Cedar has a number of characteristics that make it desirable for outdoor projects including decking, siding and construction. Cedar takes on a wide variety of colors, is low in pitch and resin, has a pleasing aroma, and resists decay and rotting. The aromatic compounds within cedar discourage most wood-damaging insects.
The treatment of cedar with a waterproofing can prolong its life and enhance its appearance. Waterproofing material is most effective when applied to newly milled cedar.
Things You'll Need
- Sandpaper (50-60 grit)
- Paint brush or roller
- Water repellent preservative
Clean any dirt accumulated on the wood. If the cedar has a very smooth finish, scuff slightly with 50 grit sandpaper.
If the cedar has been exposed to weather for more than two weeks after being cut, sand the surface and clean thoroughly before treating.
Procure a wood waterproofing material. These are available at most home centers and hardware stores.
Waterproofing treatment is available in clear or with various colored tints. Cedar will absorb a variety of tints quite well.
Apply the waterproofing with a brush or roller, as per manufacturer's instructions. Backbrushing, a technique in which the dry brush is stroked in the opposite direction from which paint was applied, will even out the coat.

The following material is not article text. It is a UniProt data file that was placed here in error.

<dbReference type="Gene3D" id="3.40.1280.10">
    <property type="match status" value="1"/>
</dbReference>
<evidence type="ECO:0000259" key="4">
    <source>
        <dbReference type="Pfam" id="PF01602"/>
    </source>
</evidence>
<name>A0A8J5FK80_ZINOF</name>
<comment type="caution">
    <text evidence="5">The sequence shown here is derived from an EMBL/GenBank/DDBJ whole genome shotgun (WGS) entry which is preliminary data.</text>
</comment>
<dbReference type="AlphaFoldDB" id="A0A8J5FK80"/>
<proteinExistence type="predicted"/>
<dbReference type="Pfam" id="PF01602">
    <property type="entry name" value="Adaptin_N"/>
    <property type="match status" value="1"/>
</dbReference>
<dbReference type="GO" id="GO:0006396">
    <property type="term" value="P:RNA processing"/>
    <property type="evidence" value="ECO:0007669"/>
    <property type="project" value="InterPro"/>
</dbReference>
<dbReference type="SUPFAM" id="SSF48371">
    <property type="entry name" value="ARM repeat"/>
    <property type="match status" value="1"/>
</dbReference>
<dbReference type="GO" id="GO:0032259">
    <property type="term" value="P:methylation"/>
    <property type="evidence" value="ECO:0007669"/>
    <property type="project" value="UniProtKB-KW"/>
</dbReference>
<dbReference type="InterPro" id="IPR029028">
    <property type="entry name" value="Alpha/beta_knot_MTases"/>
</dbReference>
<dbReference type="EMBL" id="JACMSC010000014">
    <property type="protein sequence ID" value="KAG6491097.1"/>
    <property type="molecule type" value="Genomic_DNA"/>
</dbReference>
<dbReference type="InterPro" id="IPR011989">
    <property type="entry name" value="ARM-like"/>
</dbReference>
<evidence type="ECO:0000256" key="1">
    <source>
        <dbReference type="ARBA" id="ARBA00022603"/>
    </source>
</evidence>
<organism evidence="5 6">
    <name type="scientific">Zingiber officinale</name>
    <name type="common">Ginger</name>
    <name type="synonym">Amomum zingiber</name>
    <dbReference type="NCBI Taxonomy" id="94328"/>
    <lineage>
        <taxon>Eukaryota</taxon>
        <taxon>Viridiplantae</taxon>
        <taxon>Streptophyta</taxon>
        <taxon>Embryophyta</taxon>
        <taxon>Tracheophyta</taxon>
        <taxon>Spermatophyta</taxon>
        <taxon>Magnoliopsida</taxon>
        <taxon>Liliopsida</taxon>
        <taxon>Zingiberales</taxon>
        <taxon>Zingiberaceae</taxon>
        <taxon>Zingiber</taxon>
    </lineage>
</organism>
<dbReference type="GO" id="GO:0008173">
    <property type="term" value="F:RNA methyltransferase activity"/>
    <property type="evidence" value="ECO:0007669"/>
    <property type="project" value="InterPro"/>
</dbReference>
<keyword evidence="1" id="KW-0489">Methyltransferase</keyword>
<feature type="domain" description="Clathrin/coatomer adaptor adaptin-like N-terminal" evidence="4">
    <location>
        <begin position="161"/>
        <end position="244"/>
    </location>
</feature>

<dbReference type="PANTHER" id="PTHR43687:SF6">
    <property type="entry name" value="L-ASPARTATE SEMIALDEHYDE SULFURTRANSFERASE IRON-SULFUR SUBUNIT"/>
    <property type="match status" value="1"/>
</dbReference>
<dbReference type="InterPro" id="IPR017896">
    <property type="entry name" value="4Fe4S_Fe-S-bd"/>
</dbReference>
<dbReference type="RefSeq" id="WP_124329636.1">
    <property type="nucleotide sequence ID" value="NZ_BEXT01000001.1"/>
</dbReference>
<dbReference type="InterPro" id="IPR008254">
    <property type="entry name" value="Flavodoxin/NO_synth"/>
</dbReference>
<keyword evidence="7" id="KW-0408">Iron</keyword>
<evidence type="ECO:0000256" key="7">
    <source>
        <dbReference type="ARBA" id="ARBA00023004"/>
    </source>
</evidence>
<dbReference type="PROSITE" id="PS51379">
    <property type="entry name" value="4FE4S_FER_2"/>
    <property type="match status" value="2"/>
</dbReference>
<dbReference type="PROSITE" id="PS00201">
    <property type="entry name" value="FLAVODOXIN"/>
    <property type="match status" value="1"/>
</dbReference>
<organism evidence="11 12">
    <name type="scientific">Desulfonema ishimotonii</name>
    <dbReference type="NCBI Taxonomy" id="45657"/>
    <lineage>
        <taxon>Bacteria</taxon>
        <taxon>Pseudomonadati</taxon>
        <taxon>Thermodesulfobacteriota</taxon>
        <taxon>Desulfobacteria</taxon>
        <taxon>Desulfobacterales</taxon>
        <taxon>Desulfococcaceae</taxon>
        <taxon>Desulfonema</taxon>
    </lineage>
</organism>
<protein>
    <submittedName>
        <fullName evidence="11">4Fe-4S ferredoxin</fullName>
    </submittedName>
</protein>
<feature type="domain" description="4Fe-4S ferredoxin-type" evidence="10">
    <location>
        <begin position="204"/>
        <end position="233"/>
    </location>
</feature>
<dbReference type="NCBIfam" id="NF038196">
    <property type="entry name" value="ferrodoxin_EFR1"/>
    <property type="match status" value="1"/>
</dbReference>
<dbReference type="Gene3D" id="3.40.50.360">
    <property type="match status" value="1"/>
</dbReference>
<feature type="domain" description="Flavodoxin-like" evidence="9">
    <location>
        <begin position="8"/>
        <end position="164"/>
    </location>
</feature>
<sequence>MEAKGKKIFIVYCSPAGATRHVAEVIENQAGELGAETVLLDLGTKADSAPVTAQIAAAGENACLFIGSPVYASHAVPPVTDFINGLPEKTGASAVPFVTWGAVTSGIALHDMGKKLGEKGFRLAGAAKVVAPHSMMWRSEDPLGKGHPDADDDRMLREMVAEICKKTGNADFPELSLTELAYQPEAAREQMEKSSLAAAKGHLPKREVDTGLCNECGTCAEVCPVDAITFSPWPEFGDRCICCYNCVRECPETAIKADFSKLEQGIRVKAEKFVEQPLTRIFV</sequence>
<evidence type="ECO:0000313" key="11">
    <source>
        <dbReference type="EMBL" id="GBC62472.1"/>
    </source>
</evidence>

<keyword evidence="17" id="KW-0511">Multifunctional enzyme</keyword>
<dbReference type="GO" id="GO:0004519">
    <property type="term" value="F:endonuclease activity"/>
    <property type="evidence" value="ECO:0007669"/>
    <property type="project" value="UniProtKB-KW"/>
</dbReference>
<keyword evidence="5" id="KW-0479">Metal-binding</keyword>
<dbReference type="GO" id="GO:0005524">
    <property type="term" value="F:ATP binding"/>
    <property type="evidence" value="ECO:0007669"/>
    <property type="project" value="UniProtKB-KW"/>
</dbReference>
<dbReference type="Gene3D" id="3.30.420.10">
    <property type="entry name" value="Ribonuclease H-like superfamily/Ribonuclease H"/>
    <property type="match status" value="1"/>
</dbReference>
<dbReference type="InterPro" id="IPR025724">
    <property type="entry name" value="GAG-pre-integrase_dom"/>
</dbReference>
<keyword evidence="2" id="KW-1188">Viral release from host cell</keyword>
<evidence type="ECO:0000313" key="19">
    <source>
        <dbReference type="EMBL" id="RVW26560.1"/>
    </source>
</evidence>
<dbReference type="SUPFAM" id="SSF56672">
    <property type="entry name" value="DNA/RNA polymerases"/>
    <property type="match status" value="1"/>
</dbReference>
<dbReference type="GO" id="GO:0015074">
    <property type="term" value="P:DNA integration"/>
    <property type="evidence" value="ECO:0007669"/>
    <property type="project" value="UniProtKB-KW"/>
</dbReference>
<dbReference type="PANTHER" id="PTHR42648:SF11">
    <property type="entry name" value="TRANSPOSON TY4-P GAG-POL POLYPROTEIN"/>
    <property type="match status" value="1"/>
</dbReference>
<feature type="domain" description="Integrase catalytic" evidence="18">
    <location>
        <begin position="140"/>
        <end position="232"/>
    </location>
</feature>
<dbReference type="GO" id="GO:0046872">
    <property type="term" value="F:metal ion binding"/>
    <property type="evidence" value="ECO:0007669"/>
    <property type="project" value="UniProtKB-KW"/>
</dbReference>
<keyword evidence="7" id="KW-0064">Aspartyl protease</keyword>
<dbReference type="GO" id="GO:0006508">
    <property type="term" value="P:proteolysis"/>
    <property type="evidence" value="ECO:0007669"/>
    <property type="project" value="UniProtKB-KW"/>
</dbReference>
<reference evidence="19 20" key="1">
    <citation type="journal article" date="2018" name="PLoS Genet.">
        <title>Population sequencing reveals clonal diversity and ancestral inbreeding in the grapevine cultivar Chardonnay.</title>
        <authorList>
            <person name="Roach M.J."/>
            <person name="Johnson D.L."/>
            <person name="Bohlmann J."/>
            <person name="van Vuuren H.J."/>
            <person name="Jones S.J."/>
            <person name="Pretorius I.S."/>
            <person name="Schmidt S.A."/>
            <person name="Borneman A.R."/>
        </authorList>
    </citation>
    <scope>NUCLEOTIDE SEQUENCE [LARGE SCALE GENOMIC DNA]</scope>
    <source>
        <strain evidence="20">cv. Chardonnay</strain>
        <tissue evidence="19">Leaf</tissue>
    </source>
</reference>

If you are applying the waterproofing on installed cedar, pay close attention to treating horizontal surfaces where water can accumulate.
Recoat with multiple coats. Cedar typically needs to be retreated every two years, but this can be extended with multiple waterproofing coats. For maximum lifetime, apply as many coats of waterproofing as the cedar will absorb.
If you plan to paint the cedar after waterproofing, do not treat with more than one coat.
Tips & Warnings
- Follow manufacturer's recommendations for selecting a compatible waterproofing and paint combination.
- Use caution when working with cedar. Cedar splinters can be especially irritating.
How to Waterproof Wood (unpainted)
If you are working on a wood project that will be used primarily outdoors, such as a gazebo, cedar chairs, cedar garden...
How to Weather a Piece of Cedar Wood
Cedar is a wonderful wood prized for its durability in exterior applications. When used outdoors it weathers to a gray to silver...
How to Care for a Cedar Wood Fence
Cedar is a durable and resilient wood that can withstand a lot of wear and tear brought on by the weather elements....
How to Seal Cedar Wood
All varieties of cedar that are available for exterior and interior building projects are naturally resistant to rot and decay, so a...
How to Refinish Cedar Decks
Cedar is a long-lasting, naturally interesting wood to use for a deck, but over time, the wood fades to a dull gray....
Weather Resistance of Cedar Vs. Redwood
Long recognized for their resistance to deterioration, both cedar and redwood are suitable for a variety of interior carpentry applications and exposed,...